The first of two opening days of California’s dove hunting season is fast approaching. This year’s season for mourning dove, white-winged dove, spotted dove and ringed turtle dove will run from Tuesday, Sept. 1 through Tuesday, Sept. 15 statewide, followed by a second hunt period, Saturday, Nov. 14 through Monday, Dec. 28.
Mourning dove and white-winged dove have a daily bag limit of 15, up to 10 of which may be white-winged dove. The possession limit is triple the daily bag limit. There are no limits on spotted dove and ringed turtle dove. Hunting for Eurasian collared-dove is open year-round and there is no limit. A dove identification guide can be found on the CDFW website.
Please note that nonlead ammunition is required when taking wildlife with a firearm anywhere in California. Please plan accordingly. For more information please see the California Department of Fish and Wildlife (CDFW) nonlead ammunition page.
Due to safeguards and limitations necessitated by COVID-19, CDFW asks all hunters to please respect physical distancing from other hunters and adhere to all site-specific rules and regulations. Before heading to a CDFW facility or public area, please check to see if any regulations or restrictions have been instituted to help prevent the spread of COVID-19.
All of CDFW’s most popular and productive wildlife areas for dove hunting will be open to the public during the first half of the season. These areas include Upper Butte Basin, Gray Lodge, Yolo Bypass, North Grasslands, Los Banos and Imperial Valley wildlife areas, and Palo Verde Ecological Reserve. All of these areas have been planted with food crops to attract and hold doves. Maps are available at some check station locations. Entry procedures vary from area to area, so hunters are advised to call ahead in preparing for their hunt. Portions of Los Banos and North Grasslands wildlife areas are restricted to special permit holders until noon on Sept. 1, after which they open to public hunting the remainder of the season.
Mourning doves are denizens of dry environments, and are capable of exploiting many food types and sources. There have been a few isolated cases of avian trichomonas in mourning dove this year, so hunters are encouraged to report any birds that appear to have the disease.
While the final results of the 2020 statewide dove banding effort are not yet available, initial numbers indicate no shortage of mourning doves for the opener. Hunters who encounter a banded bird are asked to report it to the U.S. Geological Survey Bird Banding Lab (www.reportband.gov). Banded birds are part of important biological monitoring and reporting of bands completes the process.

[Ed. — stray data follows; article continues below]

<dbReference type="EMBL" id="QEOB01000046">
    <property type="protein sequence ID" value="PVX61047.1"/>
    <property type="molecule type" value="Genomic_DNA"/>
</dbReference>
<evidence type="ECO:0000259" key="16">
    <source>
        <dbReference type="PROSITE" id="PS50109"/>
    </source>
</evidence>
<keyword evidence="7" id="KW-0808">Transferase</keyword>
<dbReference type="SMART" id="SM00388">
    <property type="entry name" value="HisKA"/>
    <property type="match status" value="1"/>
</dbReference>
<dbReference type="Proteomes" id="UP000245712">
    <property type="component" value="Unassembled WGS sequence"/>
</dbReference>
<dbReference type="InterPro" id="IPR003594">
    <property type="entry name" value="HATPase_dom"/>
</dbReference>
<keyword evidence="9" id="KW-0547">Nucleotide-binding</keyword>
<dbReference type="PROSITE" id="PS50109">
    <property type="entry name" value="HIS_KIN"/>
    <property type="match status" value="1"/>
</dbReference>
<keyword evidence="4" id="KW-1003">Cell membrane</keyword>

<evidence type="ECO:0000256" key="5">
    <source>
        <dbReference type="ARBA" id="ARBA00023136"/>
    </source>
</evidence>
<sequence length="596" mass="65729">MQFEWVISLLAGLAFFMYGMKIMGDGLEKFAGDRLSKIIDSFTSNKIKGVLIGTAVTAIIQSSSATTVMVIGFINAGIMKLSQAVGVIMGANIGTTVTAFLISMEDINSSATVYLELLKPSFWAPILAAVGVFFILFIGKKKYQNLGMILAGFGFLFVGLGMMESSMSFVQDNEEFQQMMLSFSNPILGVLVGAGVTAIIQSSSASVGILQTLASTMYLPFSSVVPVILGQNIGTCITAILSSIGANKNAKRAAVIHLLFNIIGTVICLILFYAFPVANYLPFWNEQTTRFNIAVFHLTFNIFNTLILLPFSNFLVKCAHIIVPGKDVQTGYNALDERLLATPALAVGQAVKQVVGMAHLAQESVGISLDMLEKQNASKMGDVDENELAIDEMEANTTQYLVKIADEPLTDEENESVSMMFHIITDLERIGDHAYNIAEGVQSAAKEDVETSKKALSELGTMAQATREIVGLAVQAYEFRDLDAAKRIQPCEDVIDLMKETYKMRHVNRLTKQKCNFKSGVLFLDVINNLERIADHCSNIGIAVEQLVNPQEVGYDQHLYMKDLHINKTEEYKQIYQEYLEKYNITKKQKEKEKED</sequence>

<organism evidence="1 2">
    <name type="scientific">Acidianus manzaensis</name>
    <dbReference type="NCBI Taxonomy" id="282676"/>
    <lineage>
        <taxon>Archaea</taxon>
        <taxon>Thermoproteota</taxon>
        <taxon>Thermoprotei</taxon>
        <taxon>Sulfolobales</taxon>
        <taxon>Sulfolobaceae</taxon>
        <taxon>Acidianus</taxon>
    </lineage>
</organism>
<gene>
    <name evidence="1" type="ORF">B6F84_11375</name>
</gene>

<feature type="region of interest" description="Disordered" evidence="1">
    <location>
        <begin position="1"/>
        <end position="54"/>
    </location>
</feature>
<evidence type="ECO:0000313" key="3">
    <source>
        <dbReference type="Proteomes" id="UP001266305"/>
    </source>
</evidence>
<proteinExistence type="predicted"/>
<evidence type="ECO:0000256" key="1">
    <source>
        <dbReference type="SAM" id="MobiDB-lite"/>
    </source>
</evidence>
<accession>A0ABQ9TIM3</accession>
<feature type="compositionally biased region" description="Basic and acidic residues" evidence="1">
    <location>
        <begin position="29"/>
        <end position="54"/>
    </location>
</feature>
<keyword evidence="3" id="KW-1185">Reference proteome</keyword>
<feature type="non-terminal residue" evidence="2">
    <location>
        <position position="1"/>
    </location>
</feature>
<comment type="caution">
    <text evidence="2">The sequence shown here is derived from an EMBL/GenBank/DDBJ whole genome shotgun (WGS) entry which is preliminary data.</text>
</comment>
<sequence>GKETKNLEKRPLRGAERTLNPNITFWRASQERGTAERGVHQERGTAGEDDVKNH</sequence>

Dove hunting is considered a great starting point for new hunters. There is very little equipment required and just about any place open for hunting will have mourning doves. Minimum requirements are a valid hunting license and upland game bird stamp (if the hunter is 18 or older), good footwear, a shotgun, shotgun shells and plenty of water. Hunters should be careful not to underestimate the amount of fluids needed, especially during the first half of the season.
Most successful dove hunters position themselves near a known flyway for doves. These sites can be near paths to and from roost sites, water, food sources or gravel. Doves are usually taken by pass shooting these flyways, but hunters may also be successful jump shooting. Dove movement is most frequent in the early mornings and late evenings when they are flying from and to their roost sites (this is when the majority of hunters go into the field). Late morning to early afternoon can be better for jump shooting. Hunters should scout out dove activity in the area a few times just prior to hunting.
Important laws and regulations to consider include the following:
- Shoot time for doves is one half hour before sunrise to sunset.
- All hunters — including junior hunting license holders — are required to carry their hunting license with them.
- Hunters must have written permission from the landowner prior to hunting on private land.
- Bag limits apply to each hunter and no one can take more than one legal limit.
- It is illegal to shoot within 150 yards of an occupied dwelling.
- It is illegal to shoot from or across a public roadway.
- It is illegal to hunt within 200 yards of a wildlife watering place.
It is the responsibility of every hunter to know and follow all laws.
Safety is the most important part of any hunting adventure. Safety glasses are a simple way to protect the eyes and are available in many shades for hunting in all types of lighting situations.
The weather throughout the state on Sept. 1 is expected to be hot and dry. CDFW urges hunters to drink plenty of fluids, wear sun protection and have a plan in case of an accident.
Megan Crane, CDFW Upland Game Program, (916) 373-8827
Kirsten Macintyre, CDFW Communications, 916-804-1714